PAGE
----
I guess you are both right, but as I said, it's all too tidy with regard to details. Cordelia's emotional state is something else.


Arpita (BagfullofBooks) (bagfullofbooks) | 157 comments This may just be me being dim but why on earth did Sir Ron employ Cordelia to re open an investigation of a murder that he committed? To appear innocent? He could have employed a more experienced private detective , why Cordelia? Because he knew she would be inefficient.


Sharla Jane wrote: "Agree with you, Leslie. In the end it was Cordelia's idea of justice (revenge-based) that was served and not the public good. I think she was just plain wrong. Although I would have loved it if Jam..."

Very interesting idea, Jane. I really liked the brief chemistry between Cordelia and Dalgliesh. Too bad it didn't play out that way. As for the movie as reason for James not writing more on that series that I mentioned earlier, that must have been a figment of someone's imagination.


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Joan | 310 comments Jean-Luke wrote: "I just found these in the back of one of my P.D. James books. Feel free to answer them or just ignore them otherwise.

1. Are you shocked that Cordelia decides to conceal the facts not only of Mark Callandar's death but also fo Ronald Callander's murder? Why does she do it? Adam Dalgliesh speculates that she is lying for the sake of justice and tells her, "Justice. A very dangerous concept, Miss Gray." Do you agree?

2. Cordelia Gray is an inexperienced young private detective while James' other frequent hero, Adam Dalgliesh, is a highly experienced policeman. Are they alike in some ways? How does their relationship to each other change in the course of the novel? "


I actually don't think Cordelia Gray and Adam Dalgliesh are alike in any important ways. Dalgliesh is really a professional detective and a policeman through and through, and he remains so through the years. Although PD James only wrote two Cordelia Gray novels (does anyone know why?), and so we don't know how the character of Gray would have developed, I somehow think she would have remained a clever amateur. I don't think she could function inside Scotland Yard.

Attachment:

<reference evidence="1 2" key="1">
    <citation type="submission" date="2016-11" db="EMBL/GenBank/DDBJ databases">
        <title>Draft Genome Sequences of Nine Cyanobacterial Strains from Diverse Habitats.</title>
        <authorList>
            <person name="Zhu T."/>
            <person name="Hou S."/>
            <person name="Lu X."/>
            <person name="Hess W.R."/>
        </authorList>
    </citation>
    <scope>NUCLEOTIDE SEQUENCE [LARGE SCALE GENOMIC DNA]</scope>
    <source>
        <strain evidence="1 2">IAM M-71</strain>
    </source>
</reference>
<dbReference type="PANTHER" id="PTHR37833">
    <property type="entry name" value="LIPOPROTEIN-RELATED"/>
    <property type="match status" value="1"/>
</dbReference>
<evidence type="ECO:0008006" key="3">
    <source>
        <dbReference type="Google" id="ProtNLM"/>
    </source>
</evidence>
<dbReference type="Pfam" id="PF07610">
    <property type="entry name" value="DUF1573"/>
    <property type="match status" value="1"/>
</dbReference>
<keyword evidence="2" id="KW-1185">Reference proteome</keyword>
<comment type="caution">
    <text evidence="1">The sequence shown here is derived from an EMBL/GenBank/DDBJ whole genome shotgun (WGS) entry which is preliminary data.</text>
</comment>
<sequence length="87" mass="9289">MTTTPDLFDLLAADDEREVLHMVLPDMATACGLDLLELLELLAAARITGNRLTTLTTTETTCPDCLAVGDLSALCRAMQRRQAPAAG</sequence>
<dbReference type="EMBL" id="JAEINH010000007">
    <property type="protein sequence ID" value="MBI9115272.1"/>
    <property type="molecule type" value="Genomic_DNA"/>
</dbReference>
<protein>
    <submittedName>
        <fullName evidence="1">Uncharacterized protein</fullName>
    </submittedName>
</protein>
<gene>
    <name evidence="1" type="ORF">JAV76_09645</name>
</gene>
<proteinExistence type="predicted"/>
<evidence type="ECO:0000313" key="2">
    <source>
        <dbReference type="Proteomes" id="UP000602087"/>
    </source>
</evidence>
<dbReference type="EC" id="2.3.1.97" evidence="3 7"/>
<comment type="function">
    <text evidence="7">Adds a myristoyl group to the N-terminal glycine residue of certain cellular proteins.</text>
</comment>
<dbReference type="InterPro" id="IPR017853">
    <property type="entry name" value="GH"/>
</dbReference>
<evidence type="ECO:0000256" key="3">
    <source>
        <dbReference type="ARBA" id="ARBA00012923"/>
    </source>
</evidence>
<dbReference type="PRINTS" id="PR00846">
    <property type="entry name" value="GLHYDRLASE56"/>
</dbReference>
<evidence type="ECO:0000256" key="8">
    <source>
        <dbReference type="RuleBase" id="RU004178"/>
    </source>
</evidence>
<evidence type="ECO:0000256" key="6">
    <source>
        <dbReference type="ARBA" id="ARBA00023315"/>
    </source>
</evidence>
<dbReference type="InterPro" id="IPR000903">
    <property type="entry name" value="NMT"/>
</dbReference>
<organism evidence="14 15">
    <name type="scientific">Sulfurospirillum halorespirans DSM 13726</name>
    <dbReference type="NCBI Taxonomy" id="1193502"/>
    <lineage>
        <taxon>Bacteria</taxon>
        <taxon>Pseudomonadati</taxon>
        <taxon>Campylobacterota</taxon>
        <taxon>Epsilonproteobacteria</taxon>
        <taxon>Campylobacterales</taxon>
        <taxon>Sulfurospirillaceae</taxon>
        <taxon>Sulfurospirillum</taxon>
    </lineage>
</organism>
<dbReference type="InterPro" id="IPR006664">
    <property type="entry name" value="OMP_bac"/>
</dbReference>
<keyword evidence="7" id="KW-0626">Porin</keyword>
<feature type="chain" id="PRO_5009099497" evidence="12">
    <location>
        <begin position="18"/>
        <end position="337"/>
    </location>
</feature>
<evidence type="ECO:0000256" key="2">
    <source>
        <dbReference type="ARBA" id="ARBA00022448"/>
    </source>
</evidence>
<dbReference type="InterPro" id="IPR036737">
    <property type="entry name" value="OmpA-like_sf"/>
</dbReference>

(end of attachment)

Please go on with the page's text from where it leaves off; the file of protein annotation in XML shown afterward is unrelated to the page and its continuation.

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G Hodges (glh1) | 30 comments Joan wrote: "Jean-Luke wrote: "I just found these in the back of one of my P.D. James books. Feel free to answer them or just ignore them otherwise.

1. Are you shocked that Cordelia decides to conceal the fac..."


And that is basically what Dalgliesh said to her about Pryde: he couldn't work in Scotland Yard. Then he reflected and decided maybe the problem was his.


message 39: by Jane (new) - rated it 3 stars

Jane (janesteen) | 91 comments Arpita wrote: "This may just be me being dim but why on earth did Sir Ron employ Cordelia to re open an investigation of a murder that he committed? To appear innocent? He could have employed a more experienced p..."

Death wish?


Susan | 606 comments Arpita wrote: "This may just be me being dim but why on earth did Sir Ron employ Cordelia to re open an investigation of a murder that he committed? To appear innocent? He could have employed a more experienced p..."
I think he wanted to appear to be caring so he chose the least qualified detective so they wouldn't find anything. Of course, that idea didn't work out well for him.


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G Hodges (glh1) | 30 comments I think he wanted to find out who changed his sons clothes.


message 42: by Tiffany (last edited Jan 19, 2013 05:09AM) (new)